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Basic Space

How Brain Scans Can Help Astronomers Understand Stars

A false color image of Cassiopeia A using observations from both the Hubble and Spitzer telescopes, and Chandra X-ray Observatory. Credit: {link url="http://www.spitzer.caltech.edu/images/1445-ssc2005-14c-Cassiopeia-A-Death-Becomes-Her"}NASA/JPL-Caltech{/link}

They may come from completely different fields of study, but brain scans and supernovae have more in common than you would think. In a new TED talk, Michelle Borkin explains how software developed for use in a hospital was able to help astronomers study the structure of supernovae. An astronomer colleague of Borkin’s at the [...]

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Basic Space

Stars That Go Out With a Bang

Supernova 2011fe in the Pinwheel Galaxy. Credit: {link url="http://thunderf00tdotorg.wordpress.com/2011/08/26/supernova-in-m101-aug-25th-full-processing/"}Thunderf00t{/link}

When a star becomes a white dwarf — an old, extremely dense star that would have once been similar to our own Sun — the eventful part of its life is over. It releases what heat and light it has left over billions of years, slowly cooling until it no longer shines. Usually. Some white [...]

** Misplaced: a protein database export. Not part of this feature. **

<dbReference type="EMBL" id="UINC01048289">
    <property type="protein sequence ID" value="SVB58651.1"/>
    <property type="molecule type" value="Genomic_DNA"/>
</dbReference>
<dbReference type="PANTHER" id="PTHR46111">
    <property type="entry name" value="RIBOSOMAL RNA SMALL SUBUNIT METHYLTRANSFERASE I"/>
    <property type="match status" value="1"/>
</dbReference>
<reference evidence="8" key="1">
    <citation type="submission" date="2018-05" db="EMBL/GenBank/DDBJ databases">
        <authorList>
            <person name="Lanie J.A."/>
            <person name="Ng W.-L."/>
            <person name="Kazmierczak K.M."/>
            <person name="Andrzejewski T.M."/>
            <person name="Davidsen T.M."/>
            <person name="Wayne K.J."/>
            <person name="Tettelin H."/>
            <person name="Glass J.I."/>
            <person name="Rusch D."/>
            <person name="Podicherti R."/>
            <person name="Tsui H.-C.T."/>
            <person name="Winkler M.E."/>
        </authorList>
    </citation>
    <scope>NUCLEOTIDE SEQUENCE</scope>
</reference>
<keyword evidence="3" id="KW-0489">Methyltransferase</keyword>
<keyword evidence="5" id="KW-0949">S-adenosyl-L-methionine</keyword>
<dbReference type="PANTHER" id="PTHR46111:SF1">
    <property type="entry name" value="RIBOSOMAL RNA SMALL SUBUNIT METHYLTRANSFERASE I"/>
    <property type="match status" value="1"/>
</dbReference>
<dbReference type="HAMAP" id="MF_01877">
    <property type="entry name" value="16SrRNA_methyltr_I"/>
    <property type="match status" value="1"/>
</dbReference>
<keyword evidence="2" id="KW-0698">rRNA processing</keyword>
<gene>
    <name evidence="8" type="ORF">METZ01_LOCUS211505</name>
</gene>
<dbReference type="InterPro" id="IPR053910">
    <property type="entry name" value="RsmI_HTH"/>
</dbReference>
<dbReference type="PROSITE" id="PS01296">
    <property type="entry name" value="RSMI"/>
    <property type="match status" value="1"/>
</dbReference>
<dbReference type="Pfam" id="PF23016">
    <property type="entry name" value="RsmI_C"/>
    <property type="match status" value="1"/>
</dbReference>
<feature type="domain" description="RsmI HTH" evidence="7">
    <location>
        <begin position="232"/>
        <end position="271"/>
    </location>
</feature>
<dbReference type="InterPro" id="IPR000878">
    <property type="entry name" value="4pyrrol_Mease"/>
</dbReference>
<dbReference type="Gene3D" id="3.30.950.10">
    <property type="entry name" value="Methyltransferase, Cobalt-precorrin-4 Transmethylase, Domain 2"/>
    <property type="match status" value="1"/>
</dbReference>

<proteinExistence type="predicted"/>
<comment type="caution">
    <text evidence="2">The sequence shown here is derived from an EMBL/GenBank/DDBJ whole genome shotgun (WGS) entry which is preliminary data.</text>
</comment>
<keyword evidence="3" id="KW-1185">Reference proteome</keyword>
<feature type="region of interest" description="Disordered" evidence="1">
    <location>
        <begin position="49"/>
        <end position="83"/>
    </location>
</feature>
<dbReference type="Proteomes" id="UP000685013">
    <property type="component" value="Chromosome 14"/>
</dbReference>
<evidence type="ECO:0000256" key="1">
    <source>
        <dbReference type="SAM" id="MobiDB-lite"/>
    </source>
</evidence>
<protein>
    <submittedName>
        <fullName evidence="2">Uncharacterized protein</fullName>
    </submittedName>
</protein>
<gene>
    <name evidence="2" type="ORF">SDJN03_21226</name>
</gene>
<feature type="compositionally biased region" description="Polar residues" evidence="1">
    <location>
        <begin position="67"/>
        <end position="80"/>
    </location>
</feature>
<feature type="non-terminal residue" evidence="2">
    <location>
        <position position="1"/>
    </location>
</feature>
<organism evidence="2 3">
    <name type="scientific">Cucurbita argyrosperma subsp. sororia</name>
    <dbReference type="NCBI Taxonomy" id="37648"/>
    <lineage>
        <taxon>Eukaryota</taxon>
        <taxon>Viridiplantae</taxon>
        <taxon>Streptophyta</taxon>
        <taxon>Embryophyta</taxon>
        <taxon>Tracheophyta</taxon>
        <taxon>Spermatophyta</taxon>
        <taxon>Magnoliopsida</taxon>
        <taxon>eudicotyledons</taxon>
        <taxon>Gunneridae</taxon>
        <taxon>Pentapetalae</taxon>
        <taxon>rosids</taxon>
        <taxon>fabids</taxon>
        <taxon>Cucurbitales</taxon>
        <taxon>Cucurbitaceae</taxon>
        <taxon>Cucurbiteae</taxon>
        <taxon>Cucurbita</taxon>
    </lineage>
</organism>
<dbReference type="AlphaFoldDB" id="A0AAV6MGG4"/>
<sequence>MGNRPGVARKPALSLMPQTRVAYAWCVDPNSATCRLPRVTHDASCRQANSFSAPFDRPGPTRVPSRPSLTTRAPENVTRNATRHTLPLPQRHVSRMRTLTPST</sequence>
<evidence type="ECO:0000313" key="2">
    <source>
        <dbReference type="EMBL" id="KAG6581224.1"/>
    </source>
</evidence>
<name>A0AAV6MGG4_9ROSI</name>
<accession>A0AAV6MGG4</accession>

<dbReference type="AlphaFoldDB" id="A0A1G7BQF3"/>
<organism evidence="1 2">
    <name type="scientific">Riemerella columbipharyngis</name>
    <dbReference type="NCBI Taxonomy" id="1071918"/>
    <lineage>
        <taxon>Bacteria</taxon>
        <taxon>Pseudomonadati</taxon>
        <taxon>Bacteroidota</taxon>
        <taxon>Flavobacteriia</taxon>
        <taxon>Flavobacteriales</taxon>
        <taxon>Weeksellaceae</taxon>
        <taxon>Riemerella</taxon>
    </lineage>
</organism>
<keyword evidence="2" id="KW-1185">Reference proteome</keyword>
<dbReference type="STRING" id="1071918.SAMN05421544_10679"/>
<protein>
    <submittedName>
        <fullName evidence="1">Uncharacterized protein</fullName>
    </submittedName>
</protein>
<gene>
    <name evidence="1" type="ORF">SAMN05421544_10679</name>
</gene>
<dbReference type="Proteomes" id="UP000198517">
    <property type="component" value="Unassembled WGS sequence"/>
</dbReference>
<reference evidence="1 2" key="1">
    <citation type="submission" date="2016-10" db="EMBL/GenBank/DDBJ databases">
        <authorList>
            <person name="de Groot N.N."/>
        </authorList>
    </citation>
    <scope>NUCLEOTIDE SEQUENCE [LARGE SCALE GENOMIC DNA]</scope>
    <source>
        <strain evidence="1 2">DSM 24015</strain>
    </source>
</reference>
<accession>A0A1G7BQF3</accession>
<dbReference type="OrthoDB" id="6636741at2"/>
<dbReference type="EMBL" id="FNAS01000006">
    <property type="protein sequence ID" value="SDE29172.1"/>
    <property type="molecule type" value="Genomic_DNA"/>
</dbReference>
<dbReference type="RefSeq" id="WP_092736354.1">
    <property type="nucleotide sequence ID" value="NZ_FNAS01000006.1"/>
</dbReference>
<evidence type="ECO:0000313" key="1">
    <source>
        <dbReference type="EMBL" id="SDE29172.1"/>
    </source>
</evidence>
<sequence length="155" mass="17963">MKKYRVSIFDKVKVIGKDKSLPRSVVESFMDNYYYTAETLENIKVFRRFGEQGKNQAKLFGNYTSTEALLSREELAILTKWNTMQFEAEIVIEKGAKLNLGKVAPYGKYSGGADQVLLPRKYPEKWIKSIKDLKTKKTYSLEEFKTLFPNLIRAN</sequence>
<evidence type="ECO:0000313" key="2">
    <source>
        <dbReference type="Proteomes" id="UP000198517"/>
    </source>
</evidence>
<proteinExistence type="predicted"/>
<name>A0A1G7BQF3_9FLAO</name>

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Basic Space

The Strange Case of the Christmas Burst

Artist's impression of one possible scenario — the supernova model — for the creation of the Christmas gamma-ray burst.  Credit: {link url="http://svs.gsfc.nasa.gov/vis/a010000/a010800/a010808/"}NASA/Swift/Aurore Simonnet, Sonoma State Univ.{/link}

How did the Christmas gamma-ray burst explode? No, it’s not a geeky Christmas cracker joke, it’s a real question scientists have been trying to answer since Christmas day last year, when a gamma-ray burst called GRB 101225A first lit up the sky. The Christmas burst, as its come to be known, exhibted some rather unusual [...]